Whitewater kindergarteners tell us how to cook a turkey
WHITEWATER—To cook a turkey, start with a dash of salt. Then add a bit of pepper, stick the turkey in the oven and watch it shrink for two hours.
At least that is how Jacob Mueller of Washington Elementary School in Whitewater describes the process of cooking his Thanksgiving bird.
The students in Michelle Kuhlow's kindergarten class shared how they think the holiday meal's main entree is prepared, how long it takes for the turkey to turn golden brown and what savory taste it reminds them of.
“It tastes like waffles,” said Jacob, who really likes waffles.
Some of Jacob's classmates disagree.
“It tastes like peanuts,” Charlotte Hajewski said.
“It's like you're eating a chicken,” Tyler Housel added.
The students also debated how long it takes to cook a turkey.
Tyler's method takes 50 minutes.
“You put it in the oven, and when it's done making, you put it on an oven and then cut it in half and then eat it," Tyler said.
Before Tyler and his family eat, his father pokes the turkey so it is easier to cut in half. Tyler's favorite part of eating the turkey is throwing away the bones because “we don't eat bones.”
Accompanying Tyler's turkey are pears and strawberries to add variety to the meal.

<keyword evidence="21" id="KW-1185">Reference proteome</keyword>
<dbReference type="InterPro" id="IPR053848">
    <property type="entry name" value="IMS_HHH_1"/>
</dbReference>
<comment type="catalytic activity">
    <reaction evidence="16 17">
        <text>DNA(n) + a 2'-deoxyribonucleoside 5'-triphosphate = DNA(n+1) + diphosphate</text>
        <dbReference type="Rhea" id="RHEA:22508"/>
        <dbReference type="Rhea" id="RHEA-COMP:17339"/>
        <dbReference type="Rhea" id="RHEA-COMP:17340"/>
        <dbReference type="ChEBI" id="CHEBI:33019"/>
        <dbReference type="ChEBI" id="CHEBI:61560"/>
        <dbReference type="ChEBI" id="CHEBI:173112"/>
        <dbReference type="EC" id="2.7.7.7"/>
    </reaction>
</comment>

Miranda Dahle agrees with Tyler that the turkey tastes like chicken, but inside her bird are stuffing and mashed potatoes. Her total cook time is five minutes.
Miranda's favorite part of helping her family cook the turkey is putting stuffing in the turkey.
“It felt like warm stuff, like fuzz,” Miranda said.
In the past, while her parents have cooked the turkey, they have taken “their pointy thing and stabbed it in there … to check how hot it is.”
Curtis Rossmiller said inside his turkey is “fruity stuff to add the flavor.”
If he had a choice, he wouldn't put anything inside the turkey. Curtis likes to keep the flavors simple, like his cooking method.
“You have this square thing, and you put needles on it, and then you cook it,” Curtis said.
The needles are used to keep the turkey, or the square thing, in place while it cooks in the oven for five minutes.
Skip the fruit, stuffing, salt and pepper, Melinda Dow said.
As the turkey cooks, you add a special sauce and “put the stick in it,” Melinda said.
The stick is used to check the temperature, and once that is checked, the turkey “cooks up” for 50 minutes in the oven, Melinda said.
Nothing goes inside the turkey, but you do mix the turkey and gravy together when you eat. And that is one of Melinda's favorite parts of the meal.
While Danika Larson is unsure how to prepare a turkey, she thinks it takes one minute to cook.
Danika's favorite part is watching the turkey in the oven transform before her eyes, however rapidly.
“It makes me want to eat it,” Danika said.
Not everyone eats turkey for Thanksgiving.
Keeriauna Winscom, 5, describes turkey as “gross” and said there are things in a turkey that aren't healthy for kids.
Instead of eating a turkey, she and her family eat Thanksgiving suckers, she said.
“They're with hearts and hats on them,” Keeriauna said. “They taste like raspberries.”